29. IBM Model 1: Parameter Estimation • So, in order to estimate P(f|e), we first need to estimate the model parameter T(fj | eaj ) • In order to compute T(fj | eaj ), we need to estimate P(A|f,e) • And in order to compute P(A|f,e), we need to estimate T(fj | eaj )…

  30. IBM Model 1: Parameter Estimation • Training data is a set of pairs < ei, fi> • Log likelihood of training data given model parameters is: • To maximize log likelihood of training data given model parameters, use EM: • hidden variable = alignments A • model parameters = translation probabilities T

  31. EM • Initialize model parameters T(f|e) • Calculate alignment probabilities P(A|f,e) under current values of T(f|e) • Calculate expected counts from alignment probabilities • Re-estimate T(f|e) from these expected counts • Repeat until log likelihood of training data converges to a maximum

  32. IBM Model 2 • Model parameters: • T(fj | eaj ) = translation probability of foreign word fj given English word eaj that generated it • d(i|j,l,m) = distortion probability, or probability that fj is aligned to ei , given l and m

  33. IBM Model 3 • Model parameters: • T(fj | eaj ) = translation probability of foreign word fj given English word eaj that generated it • r(j|i,l,m) = reverse distortion probability, or probability of position fj, given its alignment to ei, l, and m • n(ei) = fertility of word ei , or number of foreign words aligned to ei • p1 = probability of generating a foreign word by alignment with the NULL English word

  34. IBM Model 3 • Generative Story: • Choose fertilities for each English word • Insert spurious words according to probability of being aligned to the NULL English word • Translate English words -> foreign words • Reorder words according to reverse distortion probabilities

  35. IBM Model 3 Example • Consider the following example from [Knight 1999]: • Maria did not slap the green witch

  36. IBM Model 3 Example • Maria did not slap the green witch • Maria not slap slap slap the green witch • Choose fertilities: phi(Maria) = 1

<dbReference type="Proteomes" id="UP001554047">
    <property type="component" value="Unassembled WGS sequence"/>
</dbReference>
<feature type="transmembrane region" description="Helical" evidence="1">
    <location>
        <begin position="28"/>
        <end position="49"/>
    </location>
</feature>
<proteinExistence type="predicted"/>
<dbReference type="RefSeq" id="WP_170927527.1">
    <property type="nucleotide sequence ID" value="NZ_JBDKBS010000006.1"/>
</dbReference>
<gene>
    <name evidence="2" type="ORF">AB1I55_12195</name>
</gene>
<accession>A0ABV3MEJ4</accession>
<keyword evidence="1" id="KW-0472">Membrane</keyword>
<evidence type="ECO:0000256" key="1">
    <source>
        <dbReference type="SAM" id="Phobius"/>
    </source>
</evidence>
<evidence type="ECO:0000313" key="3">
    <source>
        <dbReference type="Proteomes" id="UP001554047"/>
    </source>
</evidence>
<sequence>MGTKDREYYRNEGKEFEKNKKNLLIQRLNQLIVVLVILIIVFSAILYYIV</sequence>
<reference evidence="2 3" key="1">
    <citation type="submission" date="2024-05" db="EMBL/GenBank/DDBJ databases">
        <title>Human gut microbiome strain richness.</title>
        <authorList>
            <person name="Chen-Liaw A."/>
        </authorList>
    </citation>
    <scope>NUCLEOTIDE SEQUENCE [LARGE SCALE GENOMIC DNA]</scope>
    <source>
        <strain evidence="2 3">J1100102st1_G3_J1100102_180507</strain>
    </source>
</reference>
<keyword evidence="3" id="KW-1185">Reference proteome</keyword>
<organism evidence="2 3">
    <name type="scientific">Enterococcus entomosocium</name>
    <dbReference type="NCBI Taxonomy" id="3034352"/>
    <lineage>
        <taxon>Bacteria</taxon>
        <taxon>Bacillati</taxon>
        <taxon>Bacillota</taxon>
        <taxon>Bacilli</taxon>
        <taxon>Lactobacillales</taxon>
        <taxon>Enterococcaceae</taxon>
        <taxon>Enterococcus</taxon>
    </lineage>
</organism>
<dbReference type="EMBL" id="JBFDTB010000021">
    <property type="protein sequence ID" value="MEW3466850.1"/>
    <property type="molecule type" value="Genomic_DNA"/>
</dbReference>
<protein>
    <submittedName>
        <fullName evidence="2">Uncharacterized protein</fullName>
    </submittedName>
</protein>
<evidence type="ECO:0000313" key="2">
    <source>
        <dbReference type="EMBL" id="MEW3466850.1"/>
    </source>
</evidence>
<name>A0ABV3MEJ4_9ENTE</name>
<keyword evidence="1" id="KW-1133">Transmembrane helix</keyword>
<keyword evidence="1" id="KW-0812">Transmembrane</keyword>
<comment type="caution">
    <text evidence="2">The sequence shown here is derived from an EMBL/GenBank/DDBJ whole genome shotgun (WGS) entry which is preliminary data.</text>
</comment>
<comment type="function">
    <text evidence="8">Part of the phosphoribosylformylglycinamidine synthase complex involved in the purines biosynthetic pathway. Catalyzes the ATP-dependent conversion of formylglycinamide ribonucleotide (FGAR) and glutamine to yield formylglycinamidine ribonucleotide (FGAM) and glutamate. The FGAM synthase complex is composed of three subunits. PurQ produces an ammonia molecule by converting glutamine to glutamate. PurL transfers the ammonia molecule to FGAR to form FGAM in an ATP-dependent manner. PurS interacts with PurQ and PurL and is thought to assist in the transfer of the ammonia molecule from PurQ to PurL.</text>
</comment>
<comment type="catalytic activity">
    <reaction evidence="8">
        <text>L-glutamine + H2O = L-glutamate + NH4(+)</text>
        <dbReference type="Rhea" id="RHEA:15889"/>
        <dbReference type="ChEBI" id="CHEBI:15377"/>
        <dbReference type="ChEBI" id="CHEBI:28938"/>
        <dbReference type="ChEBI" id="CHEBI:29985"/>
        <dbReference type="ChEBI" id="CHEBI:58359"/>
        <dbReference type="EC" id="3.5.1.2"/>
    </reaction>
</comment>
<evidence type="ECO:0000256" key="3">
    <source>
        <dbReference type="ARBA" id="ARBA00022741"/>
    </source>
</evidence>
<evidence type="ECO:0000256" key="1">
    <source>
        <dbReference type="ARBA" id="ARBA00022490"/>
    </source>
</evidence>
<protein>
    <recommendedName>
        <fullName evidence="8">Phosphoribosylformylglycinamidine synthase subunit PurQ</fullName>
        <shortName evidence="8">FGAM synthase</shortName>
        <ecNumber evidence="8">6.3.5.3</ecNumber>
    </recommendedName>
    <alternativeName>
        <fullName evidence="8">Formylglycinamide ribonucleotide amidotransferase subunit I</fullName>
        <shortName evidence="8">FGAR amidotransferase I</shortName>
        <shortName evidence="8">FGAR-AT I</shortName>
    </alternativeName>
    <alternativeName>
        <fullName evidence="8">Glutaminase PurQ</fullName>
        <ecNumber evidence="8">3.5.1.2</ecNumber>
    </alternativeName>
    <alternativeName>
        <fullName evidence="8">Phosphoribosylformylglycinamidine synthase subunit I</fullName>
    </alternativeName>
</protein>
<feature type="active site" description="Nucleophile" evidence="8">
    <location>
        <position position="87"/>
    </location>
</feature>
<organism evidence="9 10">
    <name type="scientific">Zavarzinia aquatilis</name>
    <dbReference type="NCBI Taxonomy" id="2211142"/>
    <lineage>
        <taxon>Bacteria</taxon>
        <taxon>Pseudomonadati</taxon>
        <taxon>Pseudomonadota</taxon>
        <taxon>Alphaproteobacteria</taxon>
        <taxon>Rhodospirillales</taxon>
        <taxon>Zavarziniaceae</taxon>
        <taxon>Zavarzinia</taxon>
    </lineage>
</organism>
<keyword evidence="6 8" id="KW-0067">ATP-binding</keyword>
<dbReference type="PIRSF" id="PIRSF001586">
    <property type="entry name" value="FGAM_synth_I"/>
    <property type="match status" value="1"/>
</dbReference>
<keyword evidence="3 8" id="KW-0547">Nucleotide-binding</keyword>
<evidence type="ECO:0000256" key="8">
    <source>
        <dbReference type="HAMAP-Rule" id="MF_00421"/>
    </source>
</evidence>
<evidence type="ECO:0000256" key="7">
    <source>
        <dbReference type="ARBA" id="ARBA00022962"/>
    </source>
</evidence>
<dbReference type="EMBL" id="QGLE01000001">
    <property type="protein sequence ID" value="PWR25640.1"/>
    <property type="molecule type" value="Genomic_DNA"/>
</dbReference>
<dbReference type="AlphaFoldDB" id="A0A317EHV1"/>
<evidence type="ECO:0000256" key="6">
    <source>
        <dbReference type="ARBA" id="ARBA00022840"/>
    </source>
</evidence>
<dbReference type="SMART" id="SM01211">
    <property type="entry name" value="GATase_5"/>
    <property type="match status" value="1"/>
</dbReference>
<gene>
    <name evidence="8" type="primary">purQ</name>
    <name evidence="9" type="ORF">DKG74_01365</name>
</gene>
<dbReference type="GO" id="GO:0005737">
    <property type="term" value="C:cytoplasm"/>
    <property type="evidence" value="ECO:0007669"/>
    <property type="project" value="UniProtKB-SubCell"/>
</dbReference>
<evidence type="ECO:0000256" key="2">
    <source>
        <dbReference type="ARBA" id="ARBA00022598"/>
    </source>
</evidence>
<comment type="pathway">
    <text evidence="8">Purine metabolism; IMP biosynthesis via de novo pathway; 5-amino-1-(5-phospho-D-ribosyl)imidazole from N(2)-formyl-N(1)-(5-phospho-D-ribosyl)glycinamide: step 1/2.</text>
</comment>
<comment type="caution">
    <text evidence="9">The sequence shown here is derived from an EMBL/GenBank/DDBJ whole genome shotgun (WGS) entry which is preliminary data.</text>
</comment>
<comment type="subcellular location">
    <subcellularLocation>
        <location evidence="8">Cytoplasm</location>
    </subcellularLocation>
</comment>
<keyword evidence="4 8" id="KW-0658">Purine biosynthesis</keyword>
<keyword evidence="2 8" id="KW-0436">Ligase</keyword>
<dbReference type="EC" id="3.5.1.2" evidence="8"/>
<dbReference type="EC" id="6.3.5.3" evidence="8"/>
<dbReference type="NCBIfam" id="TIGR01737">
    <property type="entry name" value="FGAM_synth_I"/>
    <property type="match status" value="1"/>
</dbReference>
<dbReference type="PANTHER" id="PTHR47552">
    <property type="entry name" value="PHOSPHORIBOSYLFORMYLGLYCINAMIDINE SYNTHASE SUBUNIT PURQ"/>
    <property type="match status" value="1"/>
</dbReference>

37. IBM Model 3 Example • Maria did not slap the green witch • Maria not slap slap slap the green witch • Maria not slap slap slap NULL the green witch • Insert spurious words: p(NULL)

  38. IBM Model 3 Example • Maria did not slap the green witch • Maria not slap slap slap the green witch • Maria not slap slap slap NULL the green witch • Maria no dio una bofetada a la verde bruja • Translate words: t(verde|green)

  39. IBM Model 3 Example • Maria no dio una bofetada a la verde bruja • Maria no dio una bofetada a la bruja verde • Reorder words

  40. IBM Model 3 • For models 1 and 2: • We can compute exact EM updates • For models 3 and 4: • Exact EM updates cannot be efficiently computed • Use best alignments from previous iterations to initialize each successive model • Explore only the subspace of potential alignments that lies within same neighborhood as the initial alignments

  41. IBM Model 4 • Model parameters: • Same as model 3, except uses more complicated model of reordering (for details, see Brown et al. 1993)

  42. Language Model • Given an English sentence e1, e2 …el : P(e1, e2 …el ) = P(e1) * P(e2|e1 ) * … * P(el| e1, e2 …el-1 ) • N-gram model: • Assume P(ei) depends only on the N-1 previous words, so that P(ei |e1,e2, …ei-1) = P(ei |ei-N,ei-N+1, …ei-1)

  43. N=2: Bigram Language Model P(Maria did not slap the green witch) = P(Maria|START) * P(did|Maria) * P(not|did) * … P(END|witch)

  44. Word-Based MT • Word = fundamental unit of translation • Weaknesses: • no explicit modeling of word context • word-by-word translation may not accurately convey meaning of phrase: • “il ne va pas” -> “he does not go” • IBM models prevent alignment of foreign words with >1 English word: • “aller” -> “to go”

  45. Phrase-Based MT • Phrase = basic unit of translation • Strengths: • explicit modeling of word context • captures local reorderings, local dependencies

  46. Example Rules: • English: he does not go • Foreign: il ne va pas • ne va pas -> does not go

  47. Alignment Template System • [Och and Ney, 2004] • Alignment template: • Pair of source and target language phrases • Word alignment among words within those phrases • Formally, an alignment template is a triple (F,E,A): • F = words on foreign side • E = words on English side • A = alignments among words on the foreign and English sides

  48. Estimating P(e|f) • Noisy channel: • Decompose P(e|f) into P(f|e) and P(e) • Estimate P(f|e) and P(e) separately • Direct: • Estimate P(e|f) directly from training corpus • Use log-linear model

  49. Log-linear Models for MT • Compute best translation as follows: • where hi are the feature functions and λi are the model parameters • Typical feature functions include: • phrase translation probabilities • lexical translation probabilities • language model probability • reordering model • word penalty [Koehn 2003]

  50. Log-linear Models for MT • Noisy Channel model is a special case of Log-Linear model where: • h1 = log(P(f|e)), λ1 = 1 • h2 = log(P(e)), λ2 = 1 • Then: [Och and Ney 2003]